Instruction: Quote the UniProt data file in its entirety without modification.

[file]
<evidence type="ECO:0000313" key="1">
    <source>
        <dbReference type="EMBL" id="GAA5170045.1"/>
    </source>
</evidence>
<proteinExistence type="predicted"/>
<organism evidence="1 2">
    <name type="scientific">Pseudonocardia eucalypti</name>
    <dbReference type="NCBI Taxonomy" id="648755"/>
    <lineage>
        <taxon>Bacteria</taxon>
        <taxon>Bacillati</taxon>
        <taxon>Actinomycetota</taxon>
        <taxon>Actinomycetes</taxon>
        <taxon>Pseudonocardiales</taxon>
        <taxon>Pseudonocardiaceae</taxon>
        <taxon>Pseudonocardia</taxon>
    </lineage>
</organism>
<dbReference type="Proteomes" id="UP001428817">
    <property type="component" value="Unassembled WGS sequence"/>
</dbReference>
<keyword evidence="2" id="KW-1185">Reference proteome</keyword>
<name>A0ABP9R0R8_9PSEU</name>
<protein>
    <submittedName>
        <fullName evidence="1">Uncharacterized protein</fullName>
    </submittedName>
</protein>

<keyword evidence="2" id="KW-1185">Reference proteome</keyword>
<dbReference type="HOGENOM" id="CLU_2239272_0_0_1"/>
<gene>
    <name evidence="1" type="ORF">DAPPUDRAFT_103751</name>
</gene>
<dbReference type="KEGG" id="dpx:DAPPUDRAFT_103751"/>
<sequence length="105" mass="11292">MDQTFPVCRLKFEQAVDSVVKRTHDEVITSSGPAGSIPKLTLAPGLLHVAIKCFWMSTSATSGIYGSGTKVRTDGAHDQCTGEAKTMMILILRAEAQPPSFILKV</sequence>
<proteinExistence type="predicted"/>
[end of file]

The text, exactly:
<evidence type="ECO:0000313" key="1">
    <source>
        <dbReference type="EMBL" id="GAA5170045.1"/>
    </source>
</evidence>
<proteinExistence type="predicted"/>
<organism evidence="1 2">
    <name type="scientific">Pseudonocardia eucalypti</name>
    <dbReference type="NCBI Taxonomy" id="648755"/>
    <lineage>
        <taxon>Bacteria</taxon>
        <taxon>Bacillati</taxon>
        <taxon>Actinomycetota</taxon>
        <taxon>Actinomycetes</taxon>
        <taxon>Pseudonocardiales</taxon>
        <taxon>Pseudonocardiaceae</taxon>
        <taxon>Pseudonocardia</taxon>
    </lineage>
</organism>
<dbReference type="Proteomes" id="UP001428817">
    <property type="component" value="Unassembled WGS sequence"/>
</dbReference>
<keyword evidence="2" id="KW-1185">Reference proteome</keyword>
<name>A0ABP9R0R8_9PSEU</name>
<protein>
    <submittedName>
        <fullName evidence="1">Uncharacterized protein</fullName>
    </submittedName>
</protein>

<keyword evidence="2" id="KW-1185">Reference proteome</keyword>
<dbReference type="HOGENOM" id="CLU_2239272_0_0_1"/>
<gene>
    <name evidence="1" type="ORF">DAPPUDRAFT_103751</name>
</gene>
<dbReference type="KEGG" id="dpx:DAPPUDRAFT_103751"/>
<sequence length="105" mass="11292">MDQTFPVCRLKFEQAVDSVVKRTHDEVITSSGPAGSIPKLTLAPGLLHVAIKCFWMSTSATSGIYGSGTKVRTDGAHDQCTGEAKTMMILILRAEAQPPSFILKV</sequence>
<proteinExistence type="predicted"/>